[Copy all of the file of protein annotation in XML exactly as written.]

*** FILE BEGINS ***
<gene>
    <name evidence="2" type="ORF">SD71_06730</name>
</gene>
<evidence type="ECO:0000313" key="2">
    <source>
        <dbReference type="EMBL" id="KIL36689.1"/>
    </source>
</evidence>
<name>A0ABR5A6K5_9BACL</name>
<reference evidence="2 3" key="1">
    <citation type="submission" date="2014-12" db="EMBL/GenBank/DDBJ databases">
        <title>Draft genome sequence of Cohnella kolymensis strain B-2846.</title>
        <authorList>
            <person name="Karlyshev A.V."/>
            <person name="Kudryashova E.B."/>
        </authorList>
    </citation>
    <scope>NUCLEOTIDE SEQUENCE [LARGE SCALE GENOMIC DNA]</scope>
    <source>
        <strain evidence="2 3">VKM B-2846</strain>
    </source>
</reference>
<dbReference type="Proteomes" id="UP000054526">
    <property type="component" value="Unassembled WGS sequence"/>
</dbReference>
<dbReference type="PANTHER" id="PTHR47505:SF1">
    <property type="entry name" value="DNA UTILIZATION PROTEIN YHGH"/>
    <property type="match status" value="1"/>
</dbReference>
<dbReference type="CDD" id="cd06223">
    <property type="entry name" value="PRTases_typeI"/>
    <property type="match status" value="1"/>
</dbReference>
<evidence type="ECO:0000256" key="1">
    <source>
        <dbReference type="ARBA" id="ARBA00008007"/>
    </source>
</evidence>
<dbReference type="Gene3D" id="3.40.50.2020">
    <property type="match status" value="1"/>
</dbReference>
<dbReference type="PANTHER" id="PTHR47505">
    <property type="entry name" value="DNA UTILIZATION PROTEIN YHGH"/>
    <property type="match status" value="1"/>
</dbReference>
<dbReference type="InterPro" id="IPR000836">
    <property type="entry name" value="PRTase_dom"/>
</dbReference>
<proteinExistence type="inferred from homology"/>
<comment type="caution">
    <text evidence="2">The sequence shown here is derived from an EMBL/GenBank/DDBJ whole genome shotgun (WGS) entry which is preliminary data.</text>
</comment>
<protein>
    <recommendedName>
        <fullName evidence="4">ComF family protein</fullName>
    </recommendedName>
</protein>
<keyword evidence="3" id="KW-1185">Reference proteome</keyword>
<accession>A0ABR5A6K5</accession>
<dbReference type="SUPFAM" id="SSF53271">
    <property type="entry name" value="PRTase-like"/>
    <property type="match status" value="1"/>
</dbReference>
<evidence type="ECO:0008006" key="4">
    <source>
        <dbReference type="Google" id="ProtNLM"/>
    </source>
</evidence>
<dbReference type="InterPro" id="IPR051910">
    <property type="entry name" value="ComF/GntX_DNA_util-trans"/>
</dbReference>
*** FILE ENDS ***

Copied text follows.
<gene>
    <name evidence="2" type="ORF">SD71_06730</name>
</gene>
<evidence type="ECO:0000313" key="2">
    <source>
        <dbReference type="EMBL" id="KIL36689.1"/>
    </source>
</evidence>
<name>A0ABR5A6K5_9BACL</name>
<reference evidence="2 3" key="1">
    <citation type="submission" date="2014-12" db="EMBL/GenBank/DDBJ databases">
        <title>Draft genome sequence of Cohnella kolymensis strain B-2846.</title>
        <authorList>
            <person name="Karlyshev A.V."/>
            <person name="Kudryashova E.B."/>
        </authorList>
    </citation>
    <scope>NUCLEOTIDE SEQUENCE [LARGE SCALE GENOMIC DNA]</scope>
    <source>
        <strain evidence="2 3">VKM B-2846</strain>
    </source>
</reference>
<dbReference type="Proteomes" id="UP000054526">
    <property type="component" value="Unassembled WGS sequence"/>
</dbReference>
<dbReference type="PANTHER" id="PTHR47505:SF1">
    <property type="entry name" value="DNA UTILIZATION PROTEIN YHGH"/>
    <property type="match status" value="1"/>
</dbReference>
<dbReference type="CDD" id="cd06223">
    <property type="entry name" value="PRTases_typeI"/>
    <property type="match status" value="1"/>
</dbReference>
<evidence type="ECO:0000256" key="1">
    <source>
        <dbReference type="ARBA" id="ARBA00008007"/>
    </source>
</evidence>
<dbReference type="Gene3D" id="3.40.50.2020">
    <property type="match status" value="1"/>
</dbReference>
<dbReference type="PANTHER" id="PTHR47505">
    <property type="entry name" value="DNA UTILIZATION PROTEIN YHGH"/>
    <property type="match status" value="1"/>
</dbReference>
<dbReference type="InterPro" id="IPR000836">
    <property type="entry name" value="PRTase_dom"/>
</dbReference>
<proteinExistence type="inferred from homology"/>
<comment type="caution">
    <text evidence="2">The sequence shown here is derived from an EMBL/GenBank/DDBJ whole genome shotgun (WGS) entry which is preliminary data.</text>
</comment>
<protein>
    <recommendedName>
        <fullName evidence="4">ComF family protein</fullName>
    </recommendedName>
</protein>
<keyword evidence="3" id="KW-1185">Reference proteome</keyword>
<accession>A0ABR5A6K5</accession>
<dbReference type="SUPFAM" id="SSF53271">
    <property type="entry name" value="PRTase-like"/>
    <property type="match status" value="1"/>
</dbReference>
<evidence type="ECO:0008006" key="4">
    <source>
        <dbReference type="Google" id="ProtNLM"/>
    </source>
</evidence>
<dbReference type="InterPro" id="IPR051910">
    <property type="entry name" value="ComF/GntX_DNA_util-trans"/>
</dbReference>